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Surviving Summer

Posted May 19 2013 2:37pm

I knew it was going to be really hot today (86 predicted, which means it’ll be at least 90 degrees F) so we did our grocery shopping early, right after the store opened at 9 am.  Unfortunately, most of the town had the same idea and the store was more crowded than I’d ever seen it.  I’m not sure if everyone was shopping in order to beat the heat, like me, or in preparation for a day outside (picnic, barbeque).  As we checked out, the cashier smiled brightly and said, “It’s beautiful today!”  I didn’t want to be rude so I smiled back and agreed with her.  But deep down, in my heart of hearts, what I was really thinking was, Are you kidding?!  I hate this weather!

Yes, I admit it.  Summer is not my favorite season.  It’s not even my second-favorite season.  I know I’m an oddball, and for years I tried to hide it because so many people would react in horror when I said I didn’t like hot summer weather.  Now, though, I let my summer-hating freak flag fly.

Even when I was a kid, I preferred to stay inside (and read).  I was never a big sports/outdoor activities fan; the closest sport-like recreation for me was roller skating…which I did inside.  (Our area of town had no sidewalks and the street was too rough for roller skating, so I spent lots of time at the roller rink.)  I did some swimming and some bike riding, I’d go out and hit tennis balls against the side of the garage (INSIDE the garage, but with the door open so it was sorta outside), and in my teens I did a lot of walking from place to place.  But I was happier to just stay inside and read all day long.

Back then it wasn’t that I didn’t like the hot temperatures.  On the contrary – the only thing summer was good for when I was high school and my 20s was sunbathing.  I’d slather on Hawaiian Tropic oil (no sunscreen – are you kidding?!) and go lay out on a blanket-covered chaise, the kind with the metal frame and the sticky plastic slats.  I’d bring a bottle of water or keep the garden hose sprayer near me and spray off with cool water when I got too warm.  An hour or two of that and I had my tan (I never burned, thanks to my Italian genes) and my dose of summer (and UV radiation) for the day.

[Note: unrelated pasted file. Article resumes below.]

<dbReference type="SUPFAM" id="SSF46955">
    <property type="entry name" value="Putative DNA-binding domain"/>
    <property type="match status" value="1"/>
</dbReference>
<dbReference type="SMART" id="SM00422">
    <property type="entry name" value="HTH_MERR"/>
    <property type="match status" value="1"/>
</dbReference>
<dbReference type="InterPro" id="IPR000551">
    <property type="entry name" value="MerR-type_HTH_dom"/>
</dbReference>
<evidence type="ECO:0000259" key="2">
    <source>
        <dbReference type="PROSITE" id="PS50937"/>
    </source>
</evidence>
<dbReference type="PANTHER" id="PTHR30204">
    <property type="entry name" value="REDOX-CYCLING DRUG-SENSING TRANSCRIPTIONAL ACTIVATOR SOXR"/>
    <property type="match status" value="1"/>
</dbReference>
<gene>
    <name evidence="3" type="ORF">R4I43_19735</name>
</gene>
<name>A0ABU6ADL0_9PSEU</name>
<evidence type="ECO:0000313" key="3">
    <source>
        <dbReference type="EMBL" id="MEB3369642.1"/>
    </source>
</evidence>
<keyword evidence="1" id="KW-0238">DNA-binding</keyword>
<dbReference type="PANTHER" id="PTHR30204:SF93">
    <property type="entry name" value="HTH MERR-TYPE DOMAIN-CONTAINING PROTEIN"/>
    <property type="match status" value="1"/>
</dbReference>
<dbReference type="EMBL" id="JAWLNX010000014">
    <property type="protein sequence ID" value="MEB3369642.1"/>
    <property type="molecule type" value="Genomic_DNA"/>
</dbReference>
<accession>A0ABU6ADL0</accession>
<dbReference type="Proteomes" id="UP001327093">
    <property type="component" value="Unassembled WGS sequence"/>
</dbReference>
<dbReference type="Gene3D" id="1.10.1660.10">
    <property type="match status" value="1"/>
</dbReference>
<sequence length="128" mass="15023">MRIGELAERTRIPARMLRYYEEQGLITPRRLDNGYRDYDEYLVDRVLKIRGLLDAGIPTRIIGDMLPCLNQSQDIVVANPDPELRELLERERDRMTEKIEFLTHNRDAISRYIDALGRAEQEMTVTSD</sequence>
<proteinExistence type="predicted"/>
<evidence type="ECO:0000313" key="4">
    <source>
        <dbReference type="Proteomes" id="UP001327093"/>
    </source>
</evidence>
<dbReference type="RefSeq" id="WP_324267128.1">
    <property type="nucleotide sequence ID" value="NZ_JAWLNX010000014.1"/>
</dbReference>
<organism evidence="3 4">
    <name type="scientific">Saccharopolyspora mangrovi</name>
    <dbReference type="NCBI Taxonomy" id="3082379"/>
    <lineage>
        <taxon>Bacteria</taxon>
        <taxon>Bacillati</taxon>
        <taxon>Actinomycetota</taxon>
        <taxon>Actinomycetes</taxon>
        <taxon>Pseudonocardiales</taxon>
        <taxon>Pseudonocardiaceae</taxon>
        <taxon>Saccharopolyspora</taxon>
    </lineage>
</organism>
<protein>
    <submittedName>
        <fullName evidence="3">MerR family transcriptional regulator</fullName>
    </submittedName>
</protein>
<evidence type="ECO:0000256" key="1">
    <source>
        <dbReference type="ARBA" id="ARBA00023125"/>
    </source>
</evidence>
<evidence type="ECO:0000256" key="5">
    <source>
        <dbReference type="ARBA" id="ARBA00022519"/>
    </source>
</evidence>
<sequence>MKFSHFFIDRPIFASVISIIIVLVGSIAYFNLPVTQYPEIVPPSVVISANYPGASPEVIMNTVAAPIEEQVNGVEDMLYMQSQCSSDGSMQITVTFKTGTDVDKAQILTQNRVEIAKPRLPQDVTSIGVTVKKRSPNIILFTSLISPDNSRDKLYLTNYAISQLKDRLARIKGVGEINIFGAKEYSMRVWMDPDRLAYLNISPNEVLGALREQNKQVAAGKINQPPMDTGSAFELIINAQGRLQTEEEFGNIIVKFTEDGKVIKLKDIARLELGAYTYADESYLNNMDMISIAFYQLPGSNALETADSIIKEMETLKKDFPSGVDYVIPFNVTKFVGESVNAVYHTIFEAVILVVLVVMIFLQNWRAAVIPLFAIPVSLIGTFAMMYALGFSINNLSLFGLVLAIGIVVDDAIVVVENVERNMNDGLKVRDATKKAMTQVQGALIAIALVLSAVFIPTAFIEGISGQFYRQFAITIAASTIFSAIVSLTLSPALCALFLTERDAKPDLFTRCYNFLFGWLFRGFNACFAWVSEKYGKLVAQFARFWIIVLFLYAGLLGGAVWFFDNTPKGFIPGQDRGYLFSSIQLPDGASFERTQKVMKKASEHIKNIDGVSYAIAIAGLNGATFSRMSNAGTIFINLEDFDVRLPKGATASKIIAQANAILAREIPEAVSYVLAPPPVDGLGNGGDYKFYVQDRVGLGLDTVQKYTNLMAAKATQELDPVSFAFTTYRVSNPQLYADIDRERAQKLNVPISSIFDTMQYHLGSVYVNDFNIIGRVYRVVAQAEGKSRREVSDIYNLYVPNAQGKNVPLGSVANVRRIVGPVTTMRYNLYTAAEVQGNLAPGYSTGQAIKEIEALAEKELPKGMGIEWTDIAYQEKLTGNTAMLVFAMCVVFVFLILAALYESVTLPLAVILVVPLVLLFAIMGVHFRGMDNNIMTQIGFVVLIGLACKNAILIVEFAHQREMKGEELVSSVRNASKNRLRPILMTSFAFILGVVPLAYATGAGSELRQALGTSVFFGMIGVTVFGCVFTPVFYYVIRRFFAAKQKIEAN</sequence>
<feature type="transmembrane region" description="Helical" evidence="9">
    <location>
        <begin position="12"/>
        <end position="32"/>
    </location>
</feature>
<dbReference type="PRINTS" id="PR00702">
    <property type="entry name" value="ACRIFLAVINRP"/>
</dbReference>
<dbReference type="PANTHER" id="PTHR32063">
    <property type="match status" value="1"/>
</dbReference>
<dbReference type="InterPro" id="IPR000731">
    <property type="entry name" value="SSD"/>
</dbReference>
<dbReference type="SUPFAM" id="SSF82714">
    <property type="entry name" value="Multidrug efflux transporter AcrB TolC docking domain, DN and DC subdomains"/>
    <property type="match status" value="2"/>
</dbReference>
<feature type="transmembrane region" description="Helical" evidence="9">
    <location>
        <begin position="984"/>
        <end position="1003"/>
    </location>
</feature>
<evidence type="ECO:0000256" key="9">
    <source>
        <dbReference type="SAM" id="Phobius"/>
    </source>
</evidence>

I don’t know…maybe it was my youth, maybe it was being skinny (which I was until my mid-30s), maybe it just wasn’t as hot and humid back then as it is now…but now, once the temperature passes 83 degrees it is just miserable for me.  I sweat, for one thing, especially if it’s humid (which is most of the time here in Illinois).  I never used to sweat!  It started a couple of years ago so I suspect it’s hormones, since I’m looking at menopause in the next decade or sooner.  It’s just gross – I hate feeling sticky and having a little pool of sweat in the small of my back or on my neck.

So summer gets treated the same as winter – I stay inside, all the windows shut, with the air conditioning on.  It’s the only way to get through the day in any kind of comfort.  If I have to go outside, I do it very early in the morning.  (We still manage to get our walks in that way.)  I close the blinds to block the relentless sun, which shines into our kitchen and dining room all day long.  We live in a raised ranch, so our living area is technically on the second floor and that makes everything warmer.  (Our lower level, where the candle workshop used to be, stays nice and cool.  Too bad I can’t cook dinner down there!)

I plan meals around the forecasted temperatures, making sure to minimize any use of the stovetop on warmer days.  Our built-in oven doesn’t heat the kitchen up at all, but our five-burner gas stovetop throws off so much heat – it’s like having an indoor bonfire, right at the time of day when the house is already at its warmest.  We use the grill, slow cooker, oven and microwave and save the cooktop for days when the temperature will be 80 degrees or less.  I did find a great way to cook pasta in the summer, by the way:  Boil your (salted) water, throw in the pasta, stir and cover the pot.  Turn off the heat completely.  Check the pasta after 10 minutes and it should be the perfect texture (sometimes I go 11 minutes for thicker pasta).  I cooked pasta this way all last summer and it really helped keep the house from heating up too much!

If I had to rank the seasons from best to worst, I’d say fall, spring, and then summer and winter would be tied.  Seriously.  I like thunderstorms in summer and snow in winter, but I don’t like the extremes in temperature that those seasons bring.  I don’t like driving in the snow, so I only enjoy snow if I can stay safe in my house.  I do like temperatures up to 80 degrees, with low humidity, so every now and then, if we have a mild summer, I can safely say that I enjoyed it.

Otherwise though, I’m that weird person who looks disappointed when the temperature (and humidity) rises; that person who will never say, “What a beautiful day!  Get outside and enjoy it!” when it’s 88 degrees of nonstop sun and no clouds.  I’m the one who silently endures summer and waits patiently for fall, with its pleasant days and crisp mornings and woodsmoke-filled evenings.


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